INDIRECT TAX BULLETIN 28 JUN 2018 Australian indirect tax budget update for 2018 – stamp duty, payroll and land tax

Following the NSW State Budget’s release on 19 June 2018, all of the State Budgets (other than in South Australia) have now been handed down. The South Australian Budget is due to be handed down on 4 September 2018. The following article outlines the material changes to indirect taxes including stamp duty, payroll tax and land tax.

What you need to know

  • The State Budgets are a mixed bag for taxpayers. While most rates have remained the same, there were some rate changes and additional rebates and duties applicable to certain taxpayers.
  • Foreign investors looking to purchase Australian property will need to be aware of increased Foreign Buyer Surcharge rates. Most States have increased the Surcharge to around 7-8%.
  • In Victoria, partnerships and foreign investors should consider recent changes to the definitions of ‘partnership interests’, ‘foreign corporations’ and ‘foreign trusts’.
  • Queensland, Tasmania and the Northern Territory are all offering payroll tax rebates to encourage local employment.
  • In Queensland, high value landholders should keep the new increased land tax rates in mind.

Below we look at the changes in Stamp Duty, Payroll Tax and Land Tax.


Stamp Duty

New South Wales

There were no changes to the NSW stamp duty rates and thresholds.

Victoria

While no significant changes to stamp duty rates or thresholds were announced in the Budget, the State Taxation Acts Amendment Bill 2018 contained a number of material amendments to the Victorian Duties Act 2000.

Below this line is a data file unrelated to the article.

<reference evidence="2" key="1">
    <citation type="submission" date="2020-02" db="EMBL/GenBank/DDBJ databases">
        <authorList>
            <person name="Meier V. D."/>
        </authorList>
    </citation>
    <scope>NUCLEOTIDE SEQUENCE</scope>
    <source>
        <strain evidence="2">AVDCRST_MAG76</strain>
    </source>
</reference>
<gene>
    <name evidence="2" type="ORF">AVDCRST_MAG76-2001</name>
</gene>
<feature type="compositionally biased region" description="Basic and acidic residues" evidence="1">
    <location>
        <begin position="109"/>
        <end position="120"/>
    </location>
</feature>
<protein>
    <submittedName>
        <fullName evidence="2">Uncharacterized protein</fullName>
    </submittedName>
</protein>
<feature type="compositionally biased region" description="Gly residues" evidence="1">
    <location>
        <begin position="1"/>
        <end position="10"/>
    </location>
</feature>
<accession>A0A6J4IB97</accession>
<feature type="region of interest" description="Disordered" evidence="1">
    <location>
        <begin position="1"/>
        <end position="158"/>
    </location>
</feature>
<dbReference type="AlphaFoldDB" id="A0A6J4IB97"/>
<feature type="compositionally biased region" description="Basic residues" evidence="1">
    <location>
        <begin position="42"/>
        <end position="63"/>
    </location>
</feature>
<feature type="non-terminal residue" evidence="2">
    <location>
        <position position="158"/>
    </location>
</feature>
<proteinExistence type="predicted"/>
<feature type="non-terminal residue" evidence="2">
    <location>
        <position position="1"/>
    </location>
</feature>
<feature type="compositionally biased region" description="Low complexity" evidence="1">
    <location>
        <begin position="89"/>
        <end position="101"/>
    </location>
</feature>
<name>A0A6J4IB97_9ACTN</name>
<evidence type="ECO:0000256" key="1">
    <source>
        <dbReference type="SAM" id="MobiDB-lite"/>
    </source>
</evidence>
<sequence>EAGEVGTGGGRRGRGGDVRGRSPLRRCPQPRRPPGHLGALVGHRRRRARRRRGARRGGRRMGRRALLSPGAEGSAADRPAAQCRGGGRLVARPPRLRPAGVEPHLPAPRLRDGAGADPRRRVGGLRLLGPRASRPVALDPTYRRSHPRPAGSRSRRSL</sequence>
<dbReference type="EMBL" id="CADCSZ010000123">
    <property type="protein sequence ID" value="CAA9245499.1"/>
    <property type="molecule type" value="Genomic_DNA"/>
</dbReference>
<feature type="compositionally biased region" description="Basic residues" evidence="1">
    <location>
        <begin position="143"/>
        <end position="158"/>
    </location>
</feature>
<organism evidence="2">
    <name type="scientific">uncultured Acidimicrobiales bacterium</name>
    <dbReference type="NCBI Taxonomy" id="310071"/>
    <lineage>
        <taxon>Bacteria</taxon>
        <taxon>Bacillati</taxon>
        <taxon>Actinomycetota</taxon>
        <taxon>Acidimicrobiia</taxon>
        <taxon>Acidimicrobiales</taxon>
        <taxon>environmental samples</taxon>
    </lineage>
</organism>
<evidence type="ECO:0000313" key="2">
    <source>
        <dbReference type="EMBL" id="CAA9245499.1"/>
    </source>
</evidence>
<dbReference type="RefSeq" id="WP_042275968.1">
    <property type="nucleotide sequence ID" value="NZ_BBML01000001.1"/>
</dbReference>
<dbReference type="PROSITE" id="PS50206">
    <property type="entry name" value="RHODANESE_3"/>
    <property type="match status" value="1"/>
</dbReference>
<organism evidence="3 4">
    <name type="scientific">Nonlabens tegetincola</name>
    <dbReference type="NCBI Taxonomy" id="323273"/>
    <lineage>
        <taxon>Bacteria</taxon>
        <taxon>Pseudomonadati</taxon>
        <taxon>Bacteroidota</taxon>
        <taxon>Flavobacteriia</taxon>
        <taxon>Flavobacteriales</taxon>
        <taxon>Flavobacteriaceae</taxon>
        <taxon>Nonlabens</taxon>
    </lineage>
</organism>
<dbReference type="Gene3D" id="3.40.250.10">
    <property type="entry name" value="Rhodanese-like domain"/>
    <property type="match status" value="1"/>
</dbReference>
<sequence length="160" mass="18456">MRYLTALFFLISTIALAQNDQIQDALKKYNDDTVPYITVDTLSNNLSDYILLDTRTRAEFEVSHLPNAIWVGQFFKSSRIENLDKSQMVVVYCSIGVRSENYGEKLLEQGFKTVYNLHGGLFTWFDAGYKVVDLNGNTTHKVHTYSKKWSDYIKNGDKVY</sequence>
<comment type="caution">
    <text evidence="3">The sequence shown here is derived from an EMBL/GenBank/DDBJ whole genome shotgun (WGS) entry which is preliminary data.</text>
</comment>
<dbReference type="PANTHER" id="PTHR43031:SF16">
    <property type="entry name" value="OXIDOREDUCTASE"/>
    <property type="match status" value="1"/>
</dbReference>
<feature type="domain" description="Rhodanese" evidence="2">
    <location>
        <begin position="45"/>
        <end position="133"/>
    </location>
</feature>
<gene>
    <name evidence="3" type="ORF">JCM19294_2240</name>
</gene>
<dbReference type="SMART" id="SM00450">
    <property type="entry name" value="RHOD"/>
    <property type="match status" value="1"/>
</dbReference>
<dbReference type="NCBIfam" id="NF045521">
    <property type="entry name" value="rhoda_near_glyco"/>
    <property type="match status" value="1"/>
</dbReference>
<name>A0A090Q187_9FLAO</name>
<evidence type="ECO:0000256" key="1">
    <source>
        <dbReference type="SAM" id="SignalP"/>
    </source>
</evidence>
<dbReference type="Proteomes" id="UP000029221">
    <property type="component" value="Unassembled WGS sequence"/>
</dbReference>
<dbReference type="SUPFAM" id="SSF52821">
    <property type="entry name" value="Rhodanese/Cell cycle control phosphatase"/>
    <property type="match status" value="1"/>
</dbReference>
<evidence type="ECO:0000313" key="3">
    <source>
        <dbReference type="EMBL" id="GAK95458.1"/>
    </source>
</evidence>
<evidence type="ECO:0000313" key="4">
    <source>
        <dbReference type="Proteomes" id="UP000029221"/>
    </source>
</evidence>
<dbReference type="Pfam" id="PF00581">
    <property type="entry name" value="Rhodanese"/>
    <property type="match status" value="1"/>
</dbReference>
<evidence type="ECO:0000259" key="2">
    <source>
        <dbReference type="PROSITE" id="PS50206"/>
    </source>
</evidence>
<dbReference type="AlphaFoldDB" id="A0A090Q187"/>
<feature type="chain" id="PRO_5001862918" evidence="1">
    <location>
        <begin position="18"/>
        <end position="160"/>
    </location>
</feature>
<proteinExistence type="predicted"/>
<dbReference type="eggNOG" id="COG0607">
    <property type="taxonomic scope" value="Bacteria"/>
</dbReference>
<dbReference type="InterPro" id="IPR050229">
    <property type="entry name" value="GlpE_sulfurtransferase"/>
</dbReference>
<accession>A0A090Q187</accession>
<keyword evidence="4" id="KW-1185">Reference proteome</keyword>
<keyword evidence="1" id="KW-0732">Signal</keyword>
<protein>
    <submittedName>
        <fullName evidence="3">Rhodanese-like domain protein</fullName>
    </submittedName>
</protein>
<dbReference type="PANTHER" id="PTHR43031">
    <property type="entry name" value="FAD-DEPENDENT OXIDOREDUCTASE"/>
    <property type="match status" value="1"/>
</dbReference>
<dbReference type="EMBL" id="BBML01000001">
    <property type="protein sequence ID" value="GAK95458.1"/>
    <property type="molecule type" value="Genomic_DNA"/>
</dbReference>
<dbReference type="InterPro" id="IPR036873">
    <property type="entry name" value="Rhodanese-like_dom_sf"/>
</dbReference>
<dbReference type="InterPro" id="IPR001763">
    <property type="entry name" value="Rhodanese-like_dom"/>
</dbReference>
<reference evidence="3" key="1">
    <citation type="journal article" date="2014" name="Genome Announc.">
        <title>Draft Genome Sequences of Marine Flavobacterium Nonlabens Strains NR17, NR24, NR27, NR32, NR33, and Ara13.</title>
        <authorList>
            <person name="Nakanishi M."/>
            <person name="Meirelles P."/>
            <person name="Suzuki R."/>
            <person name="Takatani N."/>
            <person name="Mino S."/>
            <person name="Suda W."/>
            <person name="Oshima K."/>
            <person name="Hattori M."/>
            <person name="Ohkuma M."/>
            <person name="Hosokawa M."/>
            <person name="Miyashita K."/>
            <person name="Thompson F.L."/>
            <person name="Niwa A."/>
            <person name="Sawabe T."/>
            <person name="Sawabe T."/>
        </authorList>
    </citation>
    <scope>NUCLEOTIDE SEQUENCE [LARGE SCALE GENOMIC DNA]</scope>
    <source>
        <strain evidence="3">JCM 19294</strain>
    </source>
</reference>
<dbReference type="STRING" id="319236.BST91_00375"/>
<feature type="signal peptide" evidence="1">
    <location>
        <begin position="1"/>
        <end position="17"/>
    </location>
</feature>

The newly assented Bill reverses the effect of the recent Danvest decision. In that decision, the Victorian Supreme Court of Appeal held that the Commissioner cannot impose land transfer duty on changes in partnership interests, despite the partnership holding a beneficial interest in Victorian land. Partners will now be seen to have an interest in underlying partnership property and transfer and landholder duty will now be payable for any changes in partnership interests.

The Bill also expanded the definition of ‘foreign corporation’ and ‘foreign trust’ when calculating landholder interests for land transfer duty and foreign purchaser additional duty. The control test (for companies) and substantial interest test (for trusts) have been expanded to include an aggregation of all interests held by any foreign natural person, foreign corporation or foreign trust even if they are unrelated.